Investigation Reveals Extensive Drug Dealing at East Greenwich Farms
Along with selling synthetic drugs with names like Crazy Monkey and K-2, police say the owner of East Greenwich Farms, now being held without bail at the ACI, sold amphetamines to a select list of customers.
They are all illegal narcotics, most synthetic cannabinoids, and along with milk, eggs and a pack of cigarettes, they were just a few of the products being sold out of East Greenwich Farms on Main Street for months. And East Greenwich Police bought them repeatedly during an investigation that began more than six months ago and included anonymous tips, surveillance and ultimately, the arrest of owner Rakeshkumar R. Patel, 40, of 37 Anne Holst Court, Warwick last month on charges of selling Schedule I narcotics after a raid at the store.
As Patel remains held without bail at the Adult Correctional Institutions in Cranston pending a July 10 date in Third Division District Court, police have released extensive details of their months-long investigation and it shows that Patel allegedly maintained a steady flow of drug sales to select customers who knew to ask for "one" or "a bag."
The cashier would then get a small baggie kept in a manilla envelope kept under the counter. Usually, the drugs were synthetic cannabinoids with street names like Crazy Monkey and Bizarro, weighing anywhere from 3.5 to 6 grams and each tested positive for the presence of XLR11, an illicit controlled substance.
The first controlled purchases began in February with an informant who brought back the drugs to police after asking the clerk for a bag and paying for it with police supplied funds.
In March, police learned that Rakeshkumar allegedly had amphetamines available for purchase and police were able to buy five pills for $40. The pills, labeled amphetamine salts ER25, were brought to the state Department of Health for analysis.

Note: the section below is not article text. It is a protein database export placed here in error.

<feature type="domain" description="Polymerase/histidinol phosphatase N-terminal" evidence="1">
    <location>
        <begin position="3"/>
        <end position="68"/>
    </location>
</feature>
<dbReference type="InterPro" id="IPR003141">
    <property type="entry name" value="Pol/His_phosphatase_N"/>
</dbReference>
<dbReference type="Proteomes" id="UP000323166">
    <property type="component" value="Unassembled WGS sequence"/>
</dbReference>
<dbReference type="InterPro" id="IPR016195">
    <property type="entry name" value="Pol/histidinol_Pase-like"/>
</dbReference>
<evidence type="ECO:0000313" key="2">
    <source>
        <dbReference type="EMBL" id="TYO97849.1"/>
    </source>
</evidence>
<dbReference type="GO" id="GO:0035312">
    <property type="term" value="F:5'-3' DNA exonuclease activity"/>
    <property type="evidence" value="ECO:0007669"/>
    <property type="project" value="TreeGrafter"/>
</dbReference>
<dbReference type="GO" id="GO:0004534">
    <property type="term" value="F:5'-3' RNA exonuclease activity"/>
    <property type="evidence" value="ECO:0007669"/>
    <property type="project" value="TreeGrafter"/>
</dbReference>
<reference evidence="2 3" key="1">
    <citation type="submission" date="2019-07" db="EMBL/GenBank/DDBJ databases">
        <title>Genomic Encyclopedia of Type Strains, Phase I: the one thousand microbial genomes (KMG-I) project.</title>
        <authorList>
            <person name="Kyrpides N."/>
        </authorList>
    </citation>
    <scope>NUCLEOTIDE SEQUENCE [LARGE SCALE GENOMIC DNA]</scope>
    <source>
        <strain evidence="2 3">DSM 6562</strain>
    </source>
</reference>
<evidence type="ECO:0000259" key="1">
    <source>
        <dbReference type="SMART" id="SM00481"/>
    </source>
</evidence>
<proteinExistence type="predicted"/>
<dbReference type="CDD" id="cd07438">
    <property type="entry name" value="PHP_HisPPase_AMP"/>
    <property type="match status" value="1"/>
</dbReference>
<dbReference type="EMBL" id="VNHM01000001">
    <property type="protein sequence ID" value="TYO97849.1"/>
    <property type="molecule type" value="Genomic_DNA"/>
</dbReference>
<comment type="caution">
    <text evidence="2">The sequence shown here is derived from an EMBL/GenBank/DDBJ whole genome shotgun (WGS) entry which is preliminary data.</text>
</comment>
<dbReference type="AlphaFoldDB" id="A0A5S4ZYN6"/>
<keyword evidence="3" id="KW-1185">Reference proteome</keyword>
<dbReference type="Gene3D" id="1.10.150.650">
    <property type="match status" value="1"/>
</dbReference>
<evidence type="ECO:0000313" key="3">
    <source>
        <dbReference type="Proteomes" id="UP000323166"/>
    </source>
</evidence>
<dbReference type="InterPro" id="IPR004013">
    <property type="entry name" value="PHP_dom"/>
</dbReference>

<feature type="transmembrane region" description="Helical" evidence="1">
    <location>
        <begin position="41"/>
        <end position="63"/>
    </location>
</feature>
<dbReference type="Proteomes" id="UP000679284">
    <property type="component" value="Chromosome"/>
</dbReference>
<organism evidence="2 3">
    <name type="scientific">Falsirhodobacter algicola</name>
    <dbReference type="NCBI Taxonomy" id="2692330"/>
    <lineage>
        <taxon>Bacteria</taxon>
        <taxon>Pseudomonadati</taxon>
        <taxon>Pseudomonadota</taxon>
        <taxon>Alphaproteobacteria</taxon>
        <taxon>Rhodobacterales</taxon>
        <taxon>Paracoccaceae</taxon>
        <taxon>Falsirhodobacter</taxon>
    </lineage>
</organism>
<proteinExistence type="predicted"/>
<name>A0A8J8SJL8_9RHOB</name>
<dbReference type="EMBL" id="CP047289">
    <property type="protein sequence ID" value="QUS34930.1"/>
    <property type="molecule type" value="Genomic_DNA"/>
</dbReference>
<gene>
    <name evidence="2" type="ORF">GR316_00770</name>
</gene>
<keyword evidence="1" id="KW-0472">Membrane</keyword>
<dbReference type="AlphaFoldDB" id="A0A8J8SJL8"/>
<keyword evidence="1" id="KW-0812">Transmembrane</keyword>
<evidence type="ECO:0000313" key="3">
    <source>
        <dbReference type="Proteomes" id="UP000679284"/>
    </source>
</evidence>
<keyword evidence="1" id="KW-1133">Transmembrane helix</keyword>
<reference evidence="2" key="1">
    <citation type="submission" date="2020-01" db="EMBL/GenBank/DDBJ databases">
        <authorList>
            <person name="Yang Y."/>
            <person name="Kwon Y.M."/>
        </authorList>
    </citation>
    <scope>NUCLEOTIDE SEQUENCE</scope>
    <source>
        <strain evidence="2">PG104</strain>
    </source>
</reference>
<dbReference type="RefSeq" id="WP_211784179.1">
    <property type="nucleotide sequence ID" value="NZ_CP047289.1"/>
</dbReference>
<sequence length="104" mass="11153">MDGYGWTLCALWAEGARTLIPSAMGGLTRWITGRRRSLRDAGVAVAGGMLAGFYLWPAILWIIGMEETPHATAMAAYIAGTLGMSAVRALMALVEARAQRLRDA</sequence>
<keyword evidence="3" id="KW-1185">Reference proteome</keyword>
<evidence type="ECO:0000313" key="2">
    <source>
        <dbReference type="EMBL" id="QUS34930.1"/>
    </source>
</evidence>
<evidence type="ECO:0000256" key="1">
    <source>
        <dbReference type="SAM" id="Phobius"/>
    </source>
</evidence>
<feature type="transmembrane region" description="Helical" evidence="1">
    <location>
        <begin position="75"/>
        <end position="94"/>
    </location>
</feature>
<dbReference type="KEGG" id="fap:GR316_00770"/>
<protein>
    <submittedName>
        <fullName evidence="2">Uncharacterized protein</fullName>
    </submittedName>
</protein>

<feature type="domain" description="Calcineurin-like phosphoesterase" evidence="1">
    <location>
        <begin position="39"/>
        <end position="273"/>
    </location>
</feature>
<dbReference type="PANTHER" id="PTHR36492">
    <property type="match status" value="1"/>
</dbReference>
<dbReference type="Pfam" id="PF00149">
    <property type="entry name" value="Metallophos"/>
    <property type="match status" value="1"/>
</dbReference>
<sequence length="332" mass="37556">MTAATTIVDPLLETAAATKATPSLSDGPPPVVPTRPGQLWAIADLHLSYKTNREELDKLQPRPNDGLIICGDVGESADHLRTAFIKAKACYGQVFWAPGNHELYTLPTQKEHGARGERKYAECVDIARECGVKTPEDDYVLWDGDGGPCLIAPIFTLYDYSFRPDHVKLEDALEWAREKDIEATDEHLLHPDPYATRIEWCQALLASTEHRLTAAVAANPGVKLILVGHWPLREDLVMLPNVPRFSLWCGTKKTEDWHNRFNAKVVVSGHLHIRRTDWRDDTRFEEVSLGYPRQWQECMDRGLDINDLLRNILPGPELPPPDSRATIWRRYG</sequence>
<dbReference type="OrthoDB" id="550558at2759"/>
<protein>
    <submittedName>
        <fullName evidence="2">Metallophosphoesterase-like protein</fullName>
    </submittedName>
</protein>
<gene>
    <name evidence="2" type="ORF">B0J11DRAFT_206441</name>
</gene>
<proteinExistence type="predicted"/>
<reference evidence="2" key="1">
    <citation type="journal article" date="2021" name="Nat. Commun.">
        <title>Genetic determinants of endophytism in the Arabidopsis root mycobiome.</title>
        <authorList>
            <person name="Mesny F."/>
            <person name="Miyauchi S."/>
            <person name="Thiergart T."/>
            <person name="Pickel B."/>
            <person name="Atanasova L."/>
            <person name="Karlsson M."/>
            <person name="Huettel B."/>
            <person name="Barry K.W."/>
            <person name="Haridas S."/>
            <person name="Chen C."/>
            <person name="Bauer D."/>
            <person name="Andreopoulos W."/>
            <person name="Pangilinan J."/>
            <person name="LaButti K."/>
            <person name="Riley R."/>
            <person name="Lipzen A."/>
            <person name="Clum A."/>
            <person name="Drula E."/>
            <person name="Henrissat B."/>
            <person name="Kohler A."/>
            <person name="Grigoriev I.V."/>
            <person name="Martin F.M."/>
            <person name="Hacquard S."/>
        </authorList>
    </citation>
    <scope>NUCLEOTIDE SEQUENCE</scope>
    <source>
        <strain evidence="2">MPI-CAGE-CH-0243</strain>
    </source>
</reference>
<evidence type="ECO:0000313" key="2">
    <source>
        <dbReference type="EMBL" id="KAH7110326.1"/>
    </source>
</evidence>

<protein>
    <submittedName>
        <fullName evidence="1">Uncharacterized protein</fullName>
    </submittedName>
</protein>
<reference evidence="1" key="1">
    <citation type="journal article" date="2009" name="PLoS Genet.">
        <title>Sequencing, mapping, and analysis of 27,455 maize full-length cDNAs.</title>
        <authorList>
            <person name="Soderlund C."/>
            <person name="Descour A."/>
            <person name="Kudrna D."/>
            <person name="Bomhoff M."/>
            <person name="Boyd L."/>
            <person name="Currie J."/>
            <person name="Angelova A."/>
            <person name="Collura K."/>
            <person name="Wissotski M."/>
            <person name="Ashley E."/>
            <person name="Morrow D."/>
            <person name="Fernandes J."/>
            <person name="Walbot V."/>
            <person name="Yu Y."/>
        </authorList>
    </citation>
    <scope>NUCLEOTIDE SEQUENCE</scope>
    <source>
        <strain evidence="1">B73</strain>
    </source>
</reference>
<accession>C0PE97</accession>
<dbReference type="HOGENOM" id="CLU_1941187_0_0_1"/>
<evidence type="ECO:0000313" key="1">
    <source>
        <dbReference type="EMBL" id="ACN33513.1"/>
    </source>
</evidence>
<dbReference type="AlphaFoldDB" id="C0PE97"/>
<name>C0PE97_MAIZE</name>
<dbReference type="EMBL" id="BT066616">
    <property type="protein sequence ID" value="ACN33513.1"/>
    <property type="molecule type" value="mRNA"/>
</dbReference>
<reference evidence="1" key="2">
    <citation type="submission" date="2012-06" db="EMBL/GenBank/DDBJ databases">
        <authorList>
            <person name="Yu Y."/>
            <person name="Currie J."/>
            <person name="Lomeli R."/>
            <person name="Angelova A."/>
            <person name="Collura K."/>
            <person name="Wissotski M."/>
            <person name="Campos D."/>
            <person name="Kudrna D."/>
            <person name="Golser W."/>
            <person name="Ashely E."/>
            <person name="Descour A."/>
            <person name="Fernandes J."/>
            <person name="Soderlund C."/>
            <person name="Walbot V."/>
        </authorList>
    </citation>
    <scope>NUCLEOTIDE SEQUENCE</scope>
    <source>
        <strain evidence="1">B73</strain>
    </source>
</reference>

Police arranged for an undercover Newport officer to make a buy on May 19 and again, police were able to procure synthetic cannabinoids, and like the prior buys with the informant, police said the money was put in the cash register and Patel made change from the register.
Ten days later, a Newport officer went into the store again and asked Patel for a bag. Patel then said he was "all out" and "only buys 50 bags at a time" and hinted he might have some the next day. The agent then asked if Patel had any marijuana, to which Patel reportedly said "impossible."
Patel reportedly got spooked and followed the undercover officer out the store and along Main Street, "hurriedly" exiting the store and getting into his car to watch and follow the agent for a time before parking in front of his shop and sitting in it for a few minutes before finally going back into the store.
Police decided to dial back their undercover buys, recognizing that Patel might be catching on to the investigation. But Patel apparently didn't stop selling drugs. About a month after the incident with the Newport officer, Patel allegedly sold two bags to a person who took a taxi to the store, telling a friend upon leaving the store "I got the last two bags," according to a report.
Two days later, police got an anonymous call from a person who said the store is selling synthetic drugs, including to a friend who is one of Patel's "select customers."
Police got an arrest warrant on June 17 and executed a raid on June 18.
Patel, who was at the store, was taken into custody and told police upon his arrest that he bought the drugs using money from the register and that the only money kept separate were lottery and Western Union funds. Everything else was co-mingled, including the cash register and ATM.
Police seized $54,807 in currency during the raid, which was executed by East Greenwich detectives with help from Newport officers and a tax investigator from the state Department of Revenue Division of Taxation.
One of the Newport officers at the scene was the one that Patel followed on Main Street as he became suspicious of the investigation.
During the interview, Patel was asked if he remembered the officer.
"He indicated that he did," a police report stated. "He further stated that he had suspicions that [the officer] was a police officer. It was around that time that he stopped selling synthetic drugs."
Police did not locate any drugs during the raid.